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The Driving Forces and Pain Points of Funding for SMEs

One of the starkest findings from the British Business Bank’s Small Business Finance Markets 2017/18 report is that 42% of UK SMEs business have an aversion to borrowing.

Establish in 2014 with a remit to making finance markets work better for small businesses, the government-owned institution has made some key observations in its latest review, as it seeks to offer increased awareness of funding opportunities for SME businesses to thrive.

Ensuring SMEs can access funding is a major drive for the bank, as it looks to harness the powerful collective of SME businesses – particularly start-ups – who are at the forefront of pushing the UK economy forward.

While the numbers of SMEs and start-ups continues to grow, investment is lagging behind the UK’s major international competitors. In a blog for Innovate UK, Kevin Baughan and Nick Bassett point out that the UK’s ‘total R&D investment has plateaued to around 1.7% of GDP for the last 20 years, whilst the US and Germany have increased their investment to 2.8% and 2.9% respectively’.

SMEs need investment but currently prefer to live by their means, meaning growth is slow. SMEs need to be exploring the opportunities to secure additional funds, to alleviate the Pain Points felt by SME businesses. A simple ‘Google search’ brings up page after page of what the major pain points are – and it is a recurring theme: cash flow and a lack of capital. Statistics from the British Business Bank (BBB) support this as it reports that 66% of SMEs who did apply for external finance over the last three years did so to acquire working capital or ease cash flow.

Poor cash flow management brings disruption to businesses and as a result further pain points such as time inefficiency and increased staff turnover. The lack of capital significantly stifles expansion – be that products or markets – given the inability to invest.

The need to find solutions for these core SME businesses was evidenced in the UK Government’s Industrial Strategy white paper. Via the likes of the BBB and Innovate UK, it is putting capital into these organisations to make available through a variety of initiatives.

However, while the finance is being put into place, the BBB in its review, noted that businesses either aren’t aware of or don’t understand the variety of finance choices available to them. With that in mind, the bank has launched a digital hub this year which will set out finance options in a simple to use format, to equip businesses, and especially those with growth ambitions, with the know-how to find the finance best suited to their needs.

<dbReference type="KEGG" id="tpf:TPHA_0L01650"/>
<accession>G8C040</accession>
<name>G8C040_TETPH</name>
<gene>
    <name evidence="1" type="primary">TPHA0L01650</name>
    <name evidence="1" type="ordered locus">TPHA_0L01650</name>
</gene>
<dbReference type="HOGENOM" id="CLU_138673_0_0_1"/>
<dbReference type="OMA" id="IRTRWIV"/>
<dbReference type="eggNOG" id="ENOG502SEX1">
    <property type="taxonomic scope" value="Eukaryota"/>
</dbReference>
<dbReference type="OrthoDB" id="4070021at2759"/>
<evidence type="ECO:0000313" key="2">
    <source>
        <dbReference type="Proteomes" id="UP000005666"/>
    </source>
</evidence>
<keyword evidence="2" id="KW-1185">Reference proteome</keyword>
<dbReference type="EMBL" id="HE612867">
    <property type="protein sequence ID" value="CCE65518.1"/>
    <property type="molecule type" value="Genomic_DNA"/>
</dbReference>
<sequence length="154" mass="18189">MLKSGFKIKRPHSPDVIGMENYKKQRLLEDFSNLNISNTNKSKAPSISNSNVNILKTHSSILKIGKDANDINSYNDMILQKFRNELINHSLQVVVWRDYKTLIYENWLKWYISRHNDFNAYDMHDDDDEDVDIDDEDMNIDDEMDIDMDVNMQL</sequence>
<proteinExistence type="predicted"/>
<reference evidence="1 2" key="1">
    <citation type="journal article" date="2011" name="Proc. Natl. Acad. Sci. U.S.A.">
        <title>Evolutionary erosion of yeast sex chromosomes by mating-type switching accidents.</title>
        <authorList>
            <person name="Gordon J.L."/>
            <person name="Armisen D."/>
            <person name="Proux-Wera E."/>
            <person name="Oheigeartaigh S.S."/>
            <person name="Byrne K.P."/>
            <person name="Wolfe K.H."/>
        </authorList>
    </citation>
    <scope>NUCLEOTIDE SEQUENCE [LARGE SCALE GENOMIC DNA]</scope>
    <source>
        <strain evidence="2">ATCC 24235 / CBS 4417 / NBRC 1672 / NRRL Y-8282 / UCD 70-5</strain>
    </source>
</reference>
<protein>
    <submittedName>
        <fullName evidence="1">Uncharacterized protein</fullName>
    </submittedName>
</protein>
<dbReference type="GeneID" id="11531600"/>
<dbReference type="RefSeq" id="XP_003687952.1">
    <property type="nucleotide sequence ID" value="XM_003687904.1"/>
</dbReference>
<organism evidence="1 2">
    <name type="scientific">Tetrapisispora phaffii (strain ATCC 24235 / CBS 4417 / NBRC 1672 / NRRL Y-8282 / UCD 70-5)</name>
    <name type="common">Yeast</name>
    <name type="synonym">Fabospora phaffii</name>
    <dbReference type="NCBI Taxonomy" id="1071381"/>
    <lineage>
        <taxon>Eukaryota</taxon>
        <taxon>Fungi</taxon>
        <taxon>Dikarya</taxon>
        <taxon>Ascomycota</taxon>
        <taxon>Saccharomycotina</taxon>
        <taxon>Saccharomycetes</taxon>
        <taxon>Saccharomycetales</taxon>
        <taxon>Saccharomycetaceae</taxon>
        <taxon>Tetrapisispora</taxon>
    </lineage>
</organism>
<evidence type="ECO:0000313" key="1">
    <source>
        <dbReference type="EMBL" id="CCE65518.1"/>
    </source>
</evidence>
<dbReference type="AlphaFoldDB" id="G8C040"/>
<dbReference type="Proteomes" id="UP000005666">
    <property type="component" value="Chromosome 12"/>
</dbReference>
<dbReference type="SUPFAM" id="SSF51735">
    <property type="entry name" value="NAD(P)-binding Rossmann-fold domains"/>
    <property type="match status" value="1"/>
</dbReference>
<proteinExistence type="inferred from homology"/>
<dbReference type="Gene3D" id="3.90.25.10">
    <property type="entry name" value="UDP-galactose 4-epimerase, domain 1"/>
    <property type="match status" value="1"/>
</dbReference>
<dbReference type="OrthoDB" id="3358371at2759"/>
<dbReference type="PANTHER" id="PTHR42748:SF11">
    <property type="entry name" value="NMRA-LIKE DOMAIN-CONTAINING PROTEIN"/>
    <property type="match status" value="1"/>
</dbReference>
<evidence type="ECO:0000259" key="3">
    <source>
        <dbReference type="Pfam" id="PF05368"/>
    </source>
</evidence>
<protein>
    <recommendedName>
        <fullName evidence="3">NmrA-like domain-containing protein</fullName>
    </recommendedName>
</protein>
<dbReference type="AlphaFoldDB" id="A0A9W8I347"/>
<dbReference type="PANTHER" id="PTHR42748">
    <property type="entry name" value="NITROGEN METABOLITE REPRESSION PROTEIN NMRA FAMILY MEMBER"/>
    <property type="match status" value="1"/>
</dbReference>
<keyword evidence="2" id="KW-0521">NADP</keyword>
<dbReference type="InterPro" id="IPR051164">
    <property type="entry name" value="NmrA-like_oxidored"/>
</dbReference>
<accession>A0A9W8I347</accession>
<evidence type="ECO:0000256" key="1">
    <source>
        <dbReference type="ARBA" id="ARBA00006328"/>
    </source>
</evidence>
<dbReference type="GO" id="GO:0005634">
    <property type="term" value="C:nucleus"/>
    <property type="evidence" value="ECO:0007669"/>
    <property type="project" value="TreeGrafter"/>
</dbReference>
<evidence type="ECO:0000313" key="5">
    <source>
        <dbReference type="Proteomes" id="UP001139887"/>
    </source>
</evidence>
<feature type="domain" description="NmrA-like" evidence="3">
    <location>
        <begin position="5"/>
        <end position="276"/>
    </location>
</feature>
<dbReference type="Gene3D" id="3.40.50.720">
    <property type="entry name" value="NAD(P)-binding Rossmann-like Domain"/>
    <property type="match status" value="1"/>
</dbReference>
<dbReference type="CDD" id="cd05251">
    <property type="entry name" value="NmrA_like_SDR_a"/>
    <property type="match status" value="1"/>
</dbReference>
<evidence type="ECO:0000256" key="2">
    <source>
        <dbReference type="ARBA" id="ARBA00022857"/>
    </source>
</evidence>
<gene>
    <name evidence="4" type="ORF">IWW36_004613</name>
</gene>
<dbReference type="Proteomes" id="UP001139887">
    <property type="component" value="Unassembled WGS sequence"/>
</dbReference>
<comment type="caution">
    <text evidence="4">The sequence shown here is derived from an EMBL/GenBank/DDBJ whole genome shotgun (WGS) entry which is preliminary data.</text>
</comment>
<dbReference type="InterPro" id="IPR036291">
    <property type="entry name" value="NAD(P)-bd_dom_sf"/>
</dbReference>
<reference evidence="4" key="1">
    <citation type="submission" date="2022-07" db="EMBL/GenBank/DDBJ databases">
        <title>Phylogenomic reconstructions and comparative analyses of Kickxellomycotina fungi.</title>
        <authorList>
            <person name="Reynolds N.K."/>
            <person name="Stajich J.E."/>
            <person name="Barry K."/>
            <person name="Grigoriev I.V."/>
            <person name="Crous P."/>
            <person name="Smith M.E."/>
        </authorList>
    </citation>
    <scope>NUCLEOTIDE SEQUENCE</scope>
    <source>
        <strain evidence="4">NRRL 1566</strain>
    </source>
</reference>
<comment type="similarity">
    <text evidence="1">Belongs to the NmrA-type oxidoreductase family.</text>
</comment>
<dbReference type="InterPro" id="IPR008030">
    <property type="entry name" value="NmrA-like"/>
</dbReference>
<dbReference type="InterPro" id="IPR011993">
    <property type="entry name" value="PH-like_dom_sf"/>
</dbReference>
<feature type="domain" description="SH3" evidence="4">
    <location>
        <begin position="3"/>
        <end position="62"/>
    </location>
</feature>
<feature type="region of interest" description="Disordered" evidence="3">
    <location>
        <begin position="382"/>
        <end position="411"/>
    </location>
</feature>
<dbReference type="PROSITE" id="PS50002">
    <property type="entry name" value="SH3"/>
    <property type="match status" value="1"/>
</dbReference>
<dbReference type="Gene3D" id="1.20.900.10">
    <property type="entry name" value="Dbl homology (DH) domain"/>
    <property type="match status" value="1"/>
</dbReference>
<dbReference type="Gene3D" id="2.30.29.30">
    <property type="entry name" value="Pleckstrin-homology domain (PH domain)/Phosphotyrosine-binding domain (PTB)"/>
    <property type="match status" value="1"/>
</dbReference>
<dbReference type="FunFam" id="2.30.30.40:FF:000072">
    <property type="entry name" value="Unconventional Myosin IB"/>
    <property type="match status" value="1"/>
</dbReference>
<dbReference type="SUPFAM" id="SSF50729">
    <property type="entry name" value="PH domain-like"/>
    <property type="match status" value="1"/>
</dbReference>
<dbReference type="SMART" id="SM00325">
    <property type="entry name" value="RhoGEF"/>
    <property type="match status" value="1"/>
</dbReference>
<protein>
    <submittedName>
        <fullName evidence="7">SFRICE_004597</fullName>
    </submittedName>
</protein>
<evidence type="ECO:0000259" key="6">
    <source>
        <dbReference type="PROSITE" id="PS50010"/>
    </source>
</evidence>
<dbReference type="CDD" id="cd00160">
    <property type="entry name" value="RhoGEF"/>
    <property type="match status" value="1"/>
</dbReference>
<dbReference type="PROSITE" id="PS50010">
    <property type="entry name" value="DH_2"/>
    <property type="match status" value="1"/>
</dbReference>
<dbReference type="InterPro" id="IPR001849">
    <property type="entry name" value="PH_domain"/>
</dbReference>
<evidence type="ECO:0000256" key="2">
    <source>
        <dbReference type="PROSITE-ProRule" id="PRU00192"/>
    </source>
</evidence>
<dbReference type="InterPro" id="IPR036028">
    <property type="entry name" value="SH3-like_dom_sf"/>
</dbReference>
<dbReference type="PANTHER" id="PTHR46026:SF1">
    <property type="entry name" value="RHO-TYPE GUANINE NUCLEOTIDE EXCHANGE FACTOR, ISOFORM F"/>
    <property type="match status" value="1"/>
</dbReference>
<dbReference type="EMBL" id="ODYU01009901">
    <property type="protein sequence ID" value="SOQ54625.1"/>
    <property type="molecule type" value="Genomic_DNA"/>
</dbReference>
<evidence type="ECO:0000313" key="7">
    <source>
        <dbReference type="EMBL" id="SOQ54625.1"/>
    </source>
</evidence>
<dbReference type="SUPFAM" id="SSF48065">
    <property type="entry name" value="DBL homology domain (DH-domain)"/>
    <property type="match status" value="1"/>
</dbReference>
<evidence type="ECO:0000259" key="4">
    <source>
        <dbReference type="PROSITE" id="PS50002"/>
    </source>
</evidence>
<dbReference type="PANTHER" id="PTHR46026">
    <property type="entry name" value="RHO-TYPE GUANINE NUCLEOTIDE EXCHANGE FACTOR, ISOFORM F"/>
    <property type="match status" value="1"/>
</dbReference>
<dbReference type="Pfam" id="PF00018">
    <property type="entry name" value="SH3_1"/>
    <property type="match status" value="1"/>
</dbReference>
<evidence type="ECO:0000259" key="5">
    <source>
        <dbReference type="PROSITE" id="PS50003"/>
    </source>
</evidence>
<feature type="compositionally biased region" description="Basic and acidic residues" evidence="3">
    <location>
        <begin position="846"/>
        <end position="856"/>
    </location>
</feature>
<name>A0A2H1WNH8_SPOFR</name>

Since the economic crash of 2008 funding is no longer just on the High Street bank, with many SMEs avoiding this route due to the time taken to apply and a misconception that their application will fail. Consequently, one of the BBB’s aims is to raise awareness of the various types of funding now available such as Business Angels, Peer-to-Peer lending, Regional funds via the Northern Powerhouse or Midlands Engine and, crucially, Patient Capital.

Patient Capital is very much at the forefront on investment funding with the Government having announced in the 2017 autumn budget it will plough £2.5bn into the BBB to distribute accordingly. This comes on the back of a Patient Capital Review (PCR).

What is Patient Capital?

In short, Patient capital is another name for long-term capital. With patient capital, the investor is willing to make a financial investment in a business with no expectation of turning a quick profit. Instead, the investor is willing to forgo an immediate return in anticipation of more substantial returns down the road.

Why Now?

In his summary, PCR chairman Sir Damon Buffini stated: “If left unaddressed, this will continue to stifle the rich pipeline of UK start-ups coming to fruition and will see the UK lose out on the jobs, skills development, talent, technological know-how and other economic benefits they could provide.

“While the ultimate aim should be for the UK market to grow and mature to a point where patient finance is delivered by the private sector, government action is required to kick-start this development.”

It is anticipated that the government’s £2.5bn, along with existing resources, will unlock up to £13bn of finance to help UK smaller businesses realise their full potential and, over time, help broaden and deepen these markets through attracting private sector capital – the central goal of the Patient Capital Review

As the BBB acknowledged, the ability of SMEs to access finance is critical for funding business investment which in turn allows businesses to start-up and achieve their full growth potential. An inefficient market in SME finance with fewer businesses getting the right finance can constrain business development and reduce business survival rates.

British Business Bank – website, report and infographic:

Innovate UK blog – accelerating Patient capital

Patient Capital Review – Industry Panel Response